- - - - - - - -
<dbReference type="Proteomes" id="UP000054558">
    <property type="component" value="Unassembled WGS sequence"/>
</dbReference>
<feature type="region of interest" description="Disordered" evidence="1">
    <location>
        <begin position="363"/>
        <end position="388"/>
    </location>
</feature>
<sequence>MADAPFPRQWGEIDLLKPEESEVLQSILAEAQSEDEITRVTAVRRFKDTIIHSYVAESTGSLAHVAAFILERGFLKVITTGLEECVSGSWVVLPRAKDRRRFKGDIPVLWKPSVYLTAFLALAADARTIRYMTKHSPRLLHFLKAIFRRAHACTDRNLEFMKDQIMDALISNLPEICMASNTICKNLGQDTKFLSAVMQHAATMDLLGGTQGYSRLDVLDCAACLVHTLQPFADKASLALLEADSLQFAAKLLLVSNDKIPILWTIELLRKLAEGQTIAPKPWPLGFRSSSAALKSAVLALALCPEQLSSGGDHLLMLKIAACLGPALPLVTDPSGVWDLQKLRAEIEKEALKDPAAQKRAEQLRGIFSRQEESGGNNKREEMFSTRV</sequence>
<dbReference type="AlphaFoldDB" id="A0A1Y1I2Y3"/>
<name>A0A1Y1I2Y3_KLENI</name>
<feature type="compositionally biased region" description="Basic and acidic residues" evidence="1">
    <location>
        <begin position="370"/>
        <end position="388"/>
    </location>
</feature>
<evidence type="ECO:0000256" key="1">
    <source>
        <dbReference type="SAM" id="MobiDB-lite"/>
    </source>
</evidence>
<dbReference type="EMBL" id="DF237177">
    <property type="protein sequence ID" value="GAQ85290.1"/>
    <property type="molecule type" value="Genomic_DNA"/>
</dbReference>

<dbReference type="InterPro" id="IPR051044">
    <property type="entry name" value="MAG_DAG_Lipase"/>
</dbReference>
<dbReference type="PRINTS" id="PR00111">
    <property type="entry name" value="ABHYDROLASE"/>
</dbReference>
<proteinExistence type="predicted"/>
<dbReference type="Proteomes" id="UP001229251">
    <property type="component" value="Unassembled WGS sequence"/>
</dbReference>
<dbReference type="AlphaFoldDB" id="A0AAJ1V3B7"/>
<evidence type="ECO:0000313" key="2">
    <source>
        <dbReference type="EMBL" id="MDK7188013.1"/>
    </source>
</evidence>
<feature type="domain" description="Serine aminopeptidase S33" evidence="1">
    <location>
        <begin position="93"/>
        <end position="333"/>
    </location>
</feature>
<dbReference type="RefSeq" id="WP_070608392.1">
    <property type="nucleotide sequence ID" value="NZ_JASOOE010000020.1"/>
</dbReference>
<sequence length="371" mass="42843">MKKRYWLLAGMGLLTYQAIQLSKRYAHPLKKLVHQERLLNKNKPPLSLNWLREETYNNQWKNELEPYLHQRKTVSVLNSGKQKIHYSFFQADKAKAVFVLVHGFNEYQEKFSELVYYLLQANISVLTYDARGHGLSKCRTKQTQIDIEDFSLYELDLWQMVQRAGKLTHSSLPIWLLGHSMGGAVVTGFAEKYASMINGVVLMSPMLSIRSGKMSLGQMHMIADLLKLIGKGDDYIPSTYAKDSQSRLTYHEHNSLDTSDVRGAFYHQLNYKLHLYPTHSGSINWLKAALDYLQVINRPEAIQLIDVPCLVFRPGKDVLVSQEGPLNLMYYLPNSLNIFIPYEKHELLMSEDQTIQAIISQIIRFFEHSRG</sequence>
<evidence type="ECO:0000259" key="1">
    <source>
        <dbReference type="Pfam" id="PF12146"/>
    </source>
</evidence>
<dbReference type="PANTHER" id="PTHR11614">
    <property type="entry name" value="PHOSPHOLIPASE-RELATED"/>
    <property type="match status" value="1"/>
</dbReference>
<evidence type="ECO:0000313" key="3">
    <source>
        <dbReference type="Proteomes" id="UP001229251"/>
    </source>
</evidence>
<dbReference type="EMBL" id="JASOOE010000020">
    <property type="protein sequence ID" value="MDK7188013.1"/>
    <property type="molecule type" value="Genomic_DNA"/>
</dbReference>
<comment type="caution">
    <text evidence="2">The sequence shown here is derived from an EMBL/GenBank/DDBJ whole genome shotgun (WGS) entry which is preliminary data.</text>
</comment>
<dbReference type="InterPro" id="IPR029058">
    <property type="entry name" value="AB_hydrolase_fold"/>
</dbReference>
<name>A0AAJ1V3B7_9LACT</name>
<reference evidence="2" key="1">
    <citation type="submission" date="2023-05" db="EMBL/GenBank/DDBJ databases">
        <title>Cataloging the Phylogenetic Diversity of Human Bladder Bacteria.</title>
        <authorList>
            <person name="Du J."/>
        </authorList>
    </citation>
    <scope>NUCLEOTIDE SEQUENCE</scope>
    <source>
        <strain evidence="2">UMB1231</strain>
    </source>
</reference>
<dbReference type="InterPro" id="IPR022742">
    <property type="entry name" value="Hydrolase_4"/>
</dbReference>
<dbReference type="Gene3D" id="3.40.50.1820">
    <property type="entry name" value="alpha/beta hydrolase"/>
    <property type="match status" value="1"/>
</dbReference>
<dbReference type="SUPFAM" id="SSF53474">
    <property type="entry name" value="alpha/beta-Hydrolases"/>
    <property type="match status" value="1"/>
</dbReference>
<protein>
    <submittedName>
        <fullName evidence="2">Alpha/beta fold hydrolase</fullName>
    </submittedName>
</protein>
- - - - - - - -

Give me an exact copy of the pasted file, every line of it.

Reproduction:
<dbReference type="Proteomes" id="UP000054558">
    <property type="component" value="Unassembled WGS sequence"/>
</dbReference>
<feature type="region of interest" description="Disordered" evidence="1">
    <location>
        <begin position="363"/>
        <end position="388"/>
    </location>
</feature>
<sequence>MADAPFPRQWGEIDLLKPEESEVLQSILAEAQSEDEITRVTAVRRFKDTIIHSYVAESTGSLAHVAAFILERGFLKVITTGLEECVSGSWVVLPRAKDRRRFKGDIPVLWKPSVYLTAFLALAADARTIRYMTKHSPRLLHFLKAIFRRAHACTDRNLEFMKDQIMDALISNLPEICMASNTICKNLGQDTKFLSAVMQHAATMDLLGGTQGYSRLDVLDCAACLVHTLQPFADKASLALLEADSLQFAAKLLLVSNDKIPILWTIELLRKLAEGQTIAPKPWPLGFRSSSAALKSAVLALALCPEQLSSGGDHLLMLKIAACLGPALPLVTDPSGVWDLQKLRAEIEKEALKDPAAQKRAEQLRGIFSRQEESGGNNKREEMFSTRV</sequence>
<dbReference type="AlphaFoldDB" id="A0A1Y1I2Y3"/>
<name>A0A1Y1I2Y3_KLENI</name>
<feature type="compositionally biased region" description="Basic and acidic residues" evidence="1">
    <location>
        <begin position="370"/>
        <end position="388"/>
    </location>
</feature>
<evidence type="ECO:0000256" key="1">
    <source>
        <dbReference type="SAM" id="MobiDB-lite"/>
    </source>
</evidence>
<dbReference type="EMBL" id="DF237177">
    <property type="protein sequence ID" value="GAQ85290.1"/>
    <property type="molecule type" value="Genomic_DNA"/>
</dbReference>

<dbReference type="InterPro" id="IPR051044">
    <property type="entry name" value="MAG_DAG_Lipase"/>
</dbReference>
<dbReference type="PRINTS" id="PR00111">
    <property type="entry name" value="ABHYDROLASE"/>
</dbReference>
<proteinExistence type="predicted"/>
<dbReference type="Proteomes" id="UP001229251">
    <property type="component" value="Unassembled WGS sequence"/>
</dbReference>
<dbReference type="AlphaFoldDB" id="A0AAJ1V3B7"/>
<evidence type="ECO:0000313" key="2">
    <source>
        <dbReference type="EMBL" id="MDK7188013.1"/>
    </source>
</evidence>
<feature type="domain" description="Serine aminopeptidase S33" evidence="1">
    <location>
        <begin position="93"/>
        <end position="333"/>
    </location>
</feature>
<dbReference type="RefSeq" id="WP_070608392.1">
    <property type="nucleotide sequence ID" value="NZ_JASOOE010000020.1"/>
</dbReference>
<sequence length="371" mass="42843">MKKRYWLLAGMGLLTYQAIQLSKRYAHPLKKLVHQERLLNKNKPPLSLNWLREETYNNQWKNELEPYLHQRKTVSVLNSGKQKIHYSFFQADKAKAVFVLVHGFNEYQEKFSELVYYLLQANISVLTYDARGHGLSKCRTKQTQIDIEDFSLYELDLWQMVQRAGKLTHSSLPIWLLGHSMGGAVVTGFAEKYASMINGVVLMSPMLSIRSGKMSLGQMHMIADLLKLIGKGDDYIPSTYAKDSQSRLTYHEHNSLDTSDVRGAFYHQLNYKLHLYPTHSGSINWLKAALDYLQVINRPEAIQLIDVPCLVFRPGKDVLVSQEGPLNLMYYLPNSLNIFIPYEKHELLMSEDQTIQAIISQIIRFFEHSRG</sequence>
<evidence type="ECO:0000259" key="1">
    <source>
        <dbReference type="Pfam" id="PF12146"/>
    </source>
</evidence>
<dbReference type="PANTHER" id="PTHR11614">
    <property type="entry name" value="PHOSPHOLIPASE-RELATED"/>
    <property type="match status" value="1"/>
</dbReference>
<evidence type="ECO:0000313" key="3">
    <source>
        <dbReference type="Proteomes" id="UP001229251"/>
    </source>
</evidence>
<dbReference type="EMBL" id="JASOOE010000020">
    <property type="protein sequence ID" value="MDK7188013.1"/>
    <property type="molecule type" value="Genomic_DNA"/>
</dbReference>
<comment type="caution">
    <text evidence="2">The sequence shown here is derived from an EMBL/GenBank/DDBJ whole genome shotgun (WGS) entry which is preliminary data.</text>
</comment>
<dbReference type="InterPro" id="IPR029058">
    <property type="entry name" value="AB_hydrolase_fold"/>
</dbReference>
<name>A0AAJ1V3B7_9LACT</name>
<reference evidence="2" key="1">
    <citation type="submission" date="2023-05" db="EMBL/GenBank/DDBJ databases">
        <title>Cataloging the Phylogenetic Diversity of Human Bladder Bacteria.</title>
        <authorList>
            <person name="Du J."/>
        </authorList>
    </citation>
    <scope>NUCLEOTIDE SEQUENCE</scope>
    <source>
        <strain evidence="2">UMB1231</strain>
    </source>
</reference>
<dbReference type="InterPro" id="IPR022742">
    <property type="entry name" value="Hydrolase_4"/>
</dbReference>
<dbReference type="Gene3D" id="3.40.50.1820">
    <property type="entry name" value="alpha/beta hydrolase"/>
    <property type="match status" value="1"/>
</dbReference>
<dbReference type="SUPFAM" id="SSF53474">
    <property type="entry name" value="alpha/beta-Hydrolases"/>
    <property type="match status" value="1"/>
</dbReference>
<protein>
    <submittedName>
        <fullName evidence="2">Alpha/beta fold hydrolase</fullName>
    </submittedName>
</protein>